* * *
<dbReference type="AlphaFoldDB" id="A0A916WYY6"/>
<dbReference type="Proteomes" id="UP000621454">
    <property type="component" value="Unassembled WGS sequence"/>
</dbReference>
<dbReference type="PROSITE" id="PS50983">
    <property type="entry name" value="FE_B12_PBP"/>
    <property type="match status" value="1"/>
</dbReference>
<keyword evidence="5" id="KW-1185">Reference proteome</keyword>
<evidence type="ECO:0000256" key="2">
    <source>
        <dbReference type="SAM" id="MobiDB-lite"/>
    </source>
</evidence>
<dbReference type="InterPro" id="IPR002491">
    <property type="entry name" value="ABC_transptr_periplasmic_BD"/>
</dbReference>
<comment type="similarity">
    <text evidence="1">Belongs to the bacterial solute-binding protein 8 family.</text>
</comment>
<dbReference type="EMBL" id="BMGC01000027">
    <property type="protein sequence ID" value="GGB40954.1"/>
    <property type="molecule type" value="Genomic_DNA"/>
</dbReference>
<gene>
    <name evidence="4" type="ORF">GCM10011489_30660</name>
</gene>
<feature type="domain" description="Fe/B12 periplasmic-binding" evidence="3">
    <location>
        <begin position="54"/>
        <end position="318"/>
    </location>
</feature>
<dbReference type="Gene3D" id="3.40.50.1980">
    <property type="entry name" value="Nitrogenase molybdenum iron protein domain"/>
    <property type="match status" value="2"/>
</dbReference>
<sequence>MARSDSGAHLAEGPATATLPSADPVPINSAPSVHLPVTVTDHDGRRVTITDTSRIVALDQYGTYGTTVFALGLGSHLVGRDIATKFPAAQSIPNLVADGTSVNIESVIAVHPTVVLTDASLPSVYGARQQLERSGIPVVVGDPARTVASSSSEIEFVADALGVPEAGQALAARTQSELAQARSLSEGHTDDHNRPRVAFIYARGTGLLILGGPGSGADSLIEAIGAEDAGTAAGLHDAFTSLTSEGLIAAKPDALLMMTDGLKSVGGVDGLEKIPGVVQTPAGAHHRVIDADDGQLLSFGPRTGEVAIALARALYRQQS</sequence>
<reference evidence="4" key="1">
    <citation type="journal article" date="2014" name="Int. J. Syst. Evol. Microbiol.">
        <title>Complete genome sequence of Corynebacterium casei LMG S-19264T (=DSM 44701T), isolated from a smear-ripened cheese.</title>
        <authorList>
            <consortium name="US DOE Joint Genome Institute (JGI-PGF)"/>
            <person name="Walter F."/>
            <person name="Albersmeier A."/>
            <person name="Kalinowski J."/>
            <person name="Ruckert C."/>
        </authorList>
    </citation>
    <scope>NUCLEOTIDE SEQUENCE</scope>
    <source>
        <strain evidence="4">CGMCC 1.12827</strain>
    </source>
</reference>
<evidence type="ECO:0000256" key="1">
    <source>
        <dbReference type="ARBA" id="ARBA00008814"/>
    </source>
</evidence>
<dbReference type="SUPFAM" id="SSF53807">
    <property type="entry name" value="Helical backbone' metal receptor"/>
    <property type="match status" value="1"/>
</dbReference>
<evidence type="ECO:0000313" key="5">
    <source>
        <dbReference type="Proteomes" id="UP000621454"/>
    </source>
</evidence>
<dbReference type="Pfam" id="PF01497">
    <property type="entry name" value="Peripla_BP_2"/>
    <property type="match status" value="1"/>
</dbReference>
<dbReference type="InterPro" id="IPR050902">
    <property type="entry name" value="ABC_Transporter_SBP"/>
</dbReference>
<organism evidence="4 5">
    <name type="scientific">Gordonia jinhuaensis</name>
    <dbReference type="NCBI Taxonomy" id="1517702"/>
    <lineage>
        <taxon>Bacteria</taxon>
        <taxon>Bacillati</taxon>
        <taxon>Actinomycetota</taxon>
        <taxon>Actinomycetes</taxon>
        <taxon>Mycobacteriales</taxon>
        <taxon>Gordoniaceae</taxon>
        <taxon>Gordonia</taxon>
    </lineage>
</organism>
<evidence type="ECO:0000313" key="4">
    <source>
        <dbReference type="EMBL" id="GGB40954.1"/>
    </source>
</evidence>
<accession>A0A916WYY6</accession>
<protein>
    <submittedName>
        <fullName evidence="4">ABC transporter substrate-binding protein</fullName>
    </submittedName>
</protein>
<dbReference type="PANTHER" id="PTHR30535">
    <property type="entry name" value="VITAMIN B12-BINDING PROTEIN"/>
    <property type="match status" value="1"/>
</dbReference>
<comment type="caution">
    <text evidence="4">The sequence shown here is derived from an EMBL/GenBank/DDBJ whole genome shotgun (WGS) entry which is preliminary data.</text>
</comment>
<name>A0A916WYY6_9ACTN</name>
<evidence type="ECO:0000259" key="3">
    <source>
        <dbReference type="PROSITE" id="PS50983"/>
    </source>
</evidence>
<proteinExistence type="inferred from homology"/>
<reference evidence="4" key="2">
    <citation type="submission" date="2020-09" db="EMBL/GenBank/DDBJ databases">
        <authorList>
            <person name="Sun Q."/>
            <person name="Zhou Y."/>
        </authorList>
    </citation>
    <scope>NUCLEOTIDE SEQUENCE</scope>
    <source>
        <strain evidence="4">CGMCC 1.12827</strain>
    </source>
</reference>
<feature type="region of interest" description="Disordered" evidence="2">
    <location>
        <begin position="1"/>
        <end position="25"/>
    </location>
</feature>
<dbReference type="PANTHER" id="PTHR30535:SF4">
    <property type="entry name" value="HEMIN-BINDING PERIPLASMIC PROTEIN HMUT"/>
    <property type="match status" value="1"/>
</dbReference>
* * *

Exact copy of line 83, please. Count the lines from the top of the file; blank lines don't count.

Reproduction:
        <taxon>Actinomycetes</taxon>